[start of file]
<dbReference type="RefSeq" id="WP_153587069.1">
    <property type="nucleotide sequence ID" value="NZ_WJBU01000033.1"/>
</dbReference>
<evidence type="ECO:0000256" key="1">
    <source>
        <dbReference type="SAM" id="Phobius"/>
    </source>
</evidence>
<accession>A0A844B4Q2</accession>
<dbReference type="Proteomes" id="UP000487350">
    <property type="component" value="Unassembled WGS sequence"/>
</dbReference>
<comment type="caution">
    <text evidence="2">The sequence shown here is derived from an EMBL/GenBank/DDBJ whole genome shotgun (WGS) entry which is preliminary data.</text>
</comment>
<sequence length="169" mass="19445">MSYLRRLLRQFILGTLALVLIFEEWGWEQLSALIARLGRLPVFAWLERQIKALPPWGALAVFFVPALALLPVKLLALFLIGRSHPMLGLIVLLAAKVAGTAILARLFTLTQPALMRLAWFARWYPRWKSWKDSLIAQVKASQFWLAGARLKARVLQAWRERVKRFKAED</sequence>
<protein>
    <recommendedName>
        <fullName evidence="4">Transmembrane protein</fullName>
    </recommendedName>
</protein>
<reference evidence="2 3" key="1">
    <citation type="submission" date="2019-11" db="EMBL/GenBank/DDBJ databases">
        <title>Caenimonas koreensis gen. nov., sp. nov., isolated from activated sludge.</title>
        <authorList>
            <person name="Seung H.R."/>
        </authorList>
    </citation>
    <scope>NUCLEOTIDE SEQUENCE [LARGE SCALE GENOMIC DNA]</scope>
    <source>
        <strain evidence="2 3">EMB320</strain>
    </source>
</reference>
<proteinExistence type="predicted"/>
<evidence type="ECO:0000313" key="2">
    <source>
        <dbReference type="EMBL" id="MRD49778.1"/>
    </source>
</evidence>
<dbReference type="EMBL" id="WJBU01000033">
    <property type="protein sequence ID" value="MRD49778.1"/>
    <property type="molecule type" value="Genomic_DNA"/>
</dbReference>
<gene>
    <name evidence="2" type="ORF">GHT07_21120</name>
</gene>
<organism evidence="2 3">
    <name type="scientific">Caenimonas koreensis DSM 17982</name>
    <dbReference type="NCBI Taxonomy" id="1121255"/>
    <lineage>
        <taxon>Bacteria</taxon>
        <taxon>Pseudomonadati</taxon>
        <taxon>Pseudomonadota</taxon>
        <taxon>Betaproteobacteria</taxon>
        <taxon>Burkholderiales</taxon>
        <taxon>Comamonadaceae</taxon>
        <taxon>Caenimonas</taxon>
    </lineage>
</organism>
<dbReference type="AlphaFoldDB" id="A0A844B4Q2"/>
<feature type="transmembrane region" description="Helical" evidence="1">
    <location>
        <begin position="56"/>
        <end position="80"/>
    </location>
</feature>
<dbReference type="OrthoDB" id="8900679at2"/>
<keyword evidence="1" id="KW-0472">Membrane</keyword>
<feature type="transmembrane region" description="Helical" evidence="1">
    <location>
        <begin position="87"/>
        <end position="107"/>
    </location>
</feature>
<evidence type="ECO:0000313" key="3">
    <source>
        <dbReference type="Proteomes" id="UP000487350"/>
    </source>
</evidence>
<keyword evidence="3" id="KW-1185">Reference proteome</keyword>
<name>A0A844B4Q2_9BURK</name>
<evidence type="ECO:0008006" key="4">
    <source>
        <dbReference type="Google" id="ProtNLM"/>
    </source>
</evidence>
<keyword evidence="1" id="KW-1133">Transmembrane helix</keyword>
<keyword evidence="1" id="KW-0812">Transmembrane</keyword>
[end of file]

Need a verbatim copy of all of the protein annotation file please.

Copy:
<dbReference type="RefSeq" id="WP_153587069.1">
    <property type="nucleotide sequence ID" value="NZ_WJBU01000033.1"/>
</dbReference>
<evidence type="ECO:0000256" key="1">
    <source>
        <dbReference type="SAM" id="Phobius"/>
    </source>
</evidence>
<accession>A0A844B4Q2</accession>
<dbReference type="Proteomes" id="UP000487350">
    <property type="component" value="Unassembled WGS sequence"/>
</dbReference>
<comment type="caution">
    <text evidence="2">The sequence shown here is derived from an EMBL/GenBank/DDBJ whole genome shotgun (WGS) entry which is preliminary data.</text>
</comment>
<sequence length="169" mass="19445">MSYLRRLLRQFILGTLALVLIFEEWGWEQLSALIARLGRLPVFAWLERQIKALPPWGALAVFFVPALALLPVKLLALFLIGRSHPMLGLIVLLAAKVAGTAILARLFTLTQPALMRLAWFARWYPRWKSWKDSLIAQVKASQFWLAGARLKARVLQAWRERVKRFKAED</sequence>
<protein>
    <recommendedName>
        <fullName evidence="4">Transmembrane protein</fullName>
    </recommendedName>
</protein>
<reference evidence="2 3" key="1">
    <citation type="submission" date="2019-11" db="EMBL/GenBank/DDBJ databases">
        <title>Caenimonas koreensis gen. nov., sp. nov., isolated from activated sludge.</title>
        <authorList>
            <person name="Seung H.R."/>
        </authorList>
    </citation>
    <scope>NUCLEOTIDE SEQUENCE [LARGE SCALE GENOMIC DNA]</scope>
    <source>
        <strain evidence="2 3">EMB320</strain>
    </source>
</reference>
<proteinExistence type="predicted"/>
<evidence type="ECO:0000313" key="2">
    <source>
        <dbReference type="EMBL" id="MRD49778.1"/>
    </source>
</evidence>
<dbReference type="EMBL" id="WJBU01000033">
    <property type="protein sequence ID" value="MRD49778.1"/>
    <property type="molecule type" value="Genomic_DNA"/>
</dbReference>
<gene>
    <name evidence="2" type="ORF">GHT07_21120</name>
</gene>
<organism evidence="2 3">
    <name type="scientific">Caenimonas koreensis DSM 17982</name>
    <dbReference type="NCBI Taxonomy" id="1121255"/>
    <lineage>
        <taxon>Bacteria</taxon>
        <taxon>Pseudomonadati</taxon>
        <taxon>Pseudomonadota</taxon>
        <taxon>Betaproteobacteria</taxon>
        <taxon>Burkholderiales</taxon>
        <taxon>Comamonadaceae</taxon>
        <taxon>Caenimonas</taxon>
    </lineage>
</organism>
<dbReference type="AlphaFoldDB" id="A0A844B4Q2"/>
<feature type="transmembrane region" description="Helical" evidence="1">
    <location>
        <begin position="56"/>
        <end position="80"/>
    </location>
</feature>
<dbReference type="OrthoDB" id="8900679at2"/>
<keyword evidence="1" id="KW-0472">Membrane</keyword>
<feature type="transmembrane region" description="Helical" evidence="1">
    <location>
        <begin position="87"/>
        <end position="107"/>
    </location>
</feature>
<evidence type="ECO:0000313" key="3">
    <source>
        <dbReference type="Proteomes" id="UP000487350"/>
    </source>
</evidence>
<keyword evidence="3" id="KW-1185">Reference proteome</keyword>
<name>A0A844B4Q2_9BURK</name>
<evidence type="ECO:0008006" key="4">
    <source>
        <dbReference type="Google" id="ProtNLM"/>
    </source>
</evidence>
<keyword evidence="1" id="KW-1133">Transmembrane helix</keyword>
<keyword evidence="1" id="KW-0812">Transmembrane</keyword>